One of Watson's pursuers, Lietzke, is an anomaly on the tour, and not only because he putts cross-handed. Of last year's top 30 money winners, he is the only one who has never married. In golf, wives seem to be the equivalent of filing cabinets; "They keep you organized," the players say. Lietzke, however, is a loner, which may explain why he continues to live in Jay, Okla., a rural community of 3,000 people.
Should he ever decide to follow Carol Mann's example, however, Lietzke is prepared. A few years ago on television he mentioned that he was "25, single and available." Within a week 300 letters from available women arrived, some with resumès and references. "I've stored them away in case I need them," Lietzke said Saturday after a 70 that included a double bogey on the sixth hole where he had "the worst lie of my life."
Watson, meanwhile, was walking off the course shaking his head after a round that he called "ugly." He shot a 70 to maintain a three-stroke lead over Lietzke and Pate, who charged into contention with a reborn putting stroke and a 65. But Watson was all over the course and almost had to call out for directions as he banged off trees and into bunkers. At the 13th, for instance, he drove into the woods, went backward when his second shot caromed off a tree and finally sank a 20-foot putt to save par. At the 18th, he was in two bunkers and still made a par.
"You just got to try to hit the driver 70 miles an hour instead of 110," Trevino advised him at the practice tee. "You got to put a speed limit on that driver." Watson nodded, then went to work while a small gallery settled down to watch. Their murmured comments were audible: "Horrible," "Oh, no," and the favorite, "I can do that," as Watson's practice shots sailed off grotesquely.
Watson appeared not to hear, working his way stubbornly through two bags of balls. "I'm losing half of them over the fence," he muttered at one point. As a youngster, Watson never hit practice balls because he was afraid of losing them, a disaster, he recalls, "that was grounds for crying." But slowly he became comfortable on the practice tee and his last dozen drives were solid.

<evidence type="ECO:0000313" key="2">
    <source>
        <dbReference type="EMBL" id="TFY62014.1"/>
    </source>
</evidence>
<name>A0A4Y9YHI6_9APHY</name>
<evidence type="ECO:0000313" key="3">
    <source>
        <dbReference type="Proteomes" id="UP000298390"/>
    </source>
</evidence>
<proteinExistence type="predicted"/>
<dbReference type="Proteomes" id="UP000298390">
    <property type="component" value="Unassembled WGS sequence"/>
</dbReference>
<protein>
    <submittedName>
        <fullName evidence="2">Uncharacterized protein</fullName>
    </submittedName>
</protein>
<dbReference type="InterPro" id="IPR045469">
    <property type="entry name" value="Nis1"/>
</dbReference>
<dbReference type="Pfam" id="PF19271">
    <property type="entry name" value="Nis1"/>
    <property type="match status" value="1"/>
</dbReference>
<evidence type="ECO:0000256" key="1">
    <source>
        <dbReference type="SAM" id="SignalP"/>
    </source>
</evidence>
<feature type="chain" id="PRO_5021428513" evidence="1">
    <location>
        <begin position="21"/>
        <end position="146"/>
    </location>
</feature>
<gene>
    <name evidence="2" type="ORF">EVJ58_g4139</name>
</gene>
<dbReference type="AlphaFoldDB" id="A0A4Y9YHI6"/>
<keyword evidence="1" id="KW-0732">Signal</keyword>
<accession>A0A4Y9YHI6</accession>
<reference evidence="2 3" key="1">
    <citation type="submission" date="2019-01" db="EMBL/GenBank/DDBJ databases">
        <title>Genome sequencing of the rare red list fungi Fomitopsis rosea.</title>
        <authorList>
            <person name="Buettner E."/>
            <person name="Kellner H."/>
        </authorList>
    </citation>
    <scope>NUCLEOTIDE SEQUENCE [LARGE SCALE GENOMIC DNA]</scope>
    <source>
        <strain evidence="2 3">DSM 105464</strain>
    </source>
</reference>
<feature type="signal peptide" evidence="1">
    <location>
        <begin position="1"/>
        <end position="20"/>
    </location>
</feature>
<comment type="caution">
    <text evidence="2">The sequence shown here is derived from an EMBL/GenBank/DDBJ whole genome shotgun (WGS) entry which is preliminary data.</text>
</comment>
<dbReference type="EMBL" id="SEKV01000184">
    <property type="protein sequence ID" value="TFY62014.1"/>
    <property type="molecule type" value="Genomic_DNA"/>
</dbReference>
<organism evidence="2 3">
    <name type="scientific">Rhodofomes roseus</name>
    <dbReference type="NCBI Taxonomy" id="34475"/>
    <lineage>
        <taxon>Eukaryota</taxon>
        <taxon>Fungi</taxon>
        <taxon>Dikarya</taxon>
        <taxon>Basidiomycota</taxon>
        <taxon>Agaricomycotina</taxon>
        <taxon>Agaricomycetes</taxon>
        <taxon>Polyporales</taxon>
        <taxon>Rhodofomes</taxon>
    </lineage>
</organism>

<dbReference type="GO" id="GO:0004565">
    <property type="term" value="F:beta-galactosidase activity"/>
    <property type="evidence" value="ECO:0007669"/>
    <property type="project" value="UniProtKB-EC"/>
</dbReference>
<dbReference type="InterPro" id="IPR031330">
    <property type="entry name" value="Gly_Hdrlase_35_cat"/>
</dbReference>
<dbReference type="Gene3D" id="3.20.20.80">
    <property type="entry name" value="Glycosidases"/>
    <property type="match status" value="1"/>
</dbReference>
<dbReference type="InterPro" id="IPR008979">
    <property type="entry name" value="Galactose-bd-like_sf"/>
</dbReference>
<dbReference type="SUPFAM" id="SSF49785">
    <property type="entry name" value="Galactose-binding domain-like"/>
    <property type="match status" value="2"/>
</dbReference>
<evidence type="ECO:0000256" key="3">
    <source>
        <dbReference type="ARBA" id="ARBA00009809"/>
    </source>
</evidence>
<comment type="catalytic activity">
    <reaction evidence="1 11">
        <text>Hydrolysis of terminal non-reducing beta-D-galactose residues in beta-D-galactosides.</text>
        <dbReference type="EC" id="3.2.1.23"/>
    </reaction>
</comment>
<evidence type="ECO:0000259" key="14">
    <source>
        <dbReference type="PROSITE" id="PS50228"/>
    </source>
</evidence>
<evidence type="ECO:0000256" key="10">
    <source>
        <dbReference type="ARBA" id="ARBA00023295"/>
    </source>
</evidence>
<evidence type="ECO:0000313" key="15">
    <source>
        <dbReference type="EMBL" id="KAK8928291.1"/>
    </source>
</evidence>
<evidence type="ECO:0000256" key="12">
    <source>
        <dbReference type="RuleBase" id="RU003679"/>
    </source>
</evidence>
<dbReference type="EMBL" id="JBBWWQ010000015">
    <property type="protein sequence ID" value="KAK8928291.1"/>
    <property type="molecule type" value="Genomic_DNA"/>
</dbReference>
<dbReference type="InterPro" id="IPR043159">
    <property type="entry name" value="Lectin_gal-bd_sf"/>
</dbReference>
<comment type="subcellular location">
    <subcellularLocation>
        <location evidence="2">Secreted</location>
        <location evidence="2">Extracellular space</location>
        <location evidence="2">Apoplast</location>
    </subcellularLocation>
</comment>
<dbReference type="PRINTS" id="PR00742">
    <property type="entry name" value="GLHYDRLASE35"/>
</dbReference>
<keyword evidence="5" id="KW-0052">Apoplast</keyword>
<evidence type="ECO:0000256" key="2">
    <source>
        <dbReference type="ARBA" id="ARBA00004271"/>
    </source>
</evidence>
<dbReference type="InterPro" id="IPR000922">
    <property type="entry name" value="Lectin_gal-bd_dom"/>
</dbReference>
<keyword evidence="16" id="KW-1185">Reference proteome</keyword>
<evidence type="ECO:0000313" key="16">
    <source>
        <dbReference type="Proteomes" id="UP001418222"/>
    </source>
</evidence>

The next day he began the last round at La Costa ready to do battle with Lietzke and Pate. His driver, however, appeared to have reacquired its nervous twitch overnight. After a poor tee shot, he birdied the par-5 second hole with an eight-foot putt. That neatly summarized his erratic, wandering week. In each round he drove wildly at No. 2, and all four times he birdied the hole.
Thus, on his way to a 70, Watson visited five bunkers, took a double bogey when he went into the water at the sixth hole and for much of his round drove with a cautious three-wood. But after Lietzke pulled to within two shots of him at the turn, Watson became aggressive once again and ran off birdies on 11 through 13. Suddenly he had a cushion he could sleep on. The rest of the day Pate and Lietzke, who both shot 73s, fought to a draw for second place.
Watson now has won $229,966 this year, almost two-thirds of his record 1978 winnings, and the tour is only a third over. At that rate, golf may not be a whole lot of fun, but it will pay the babysitter next winter.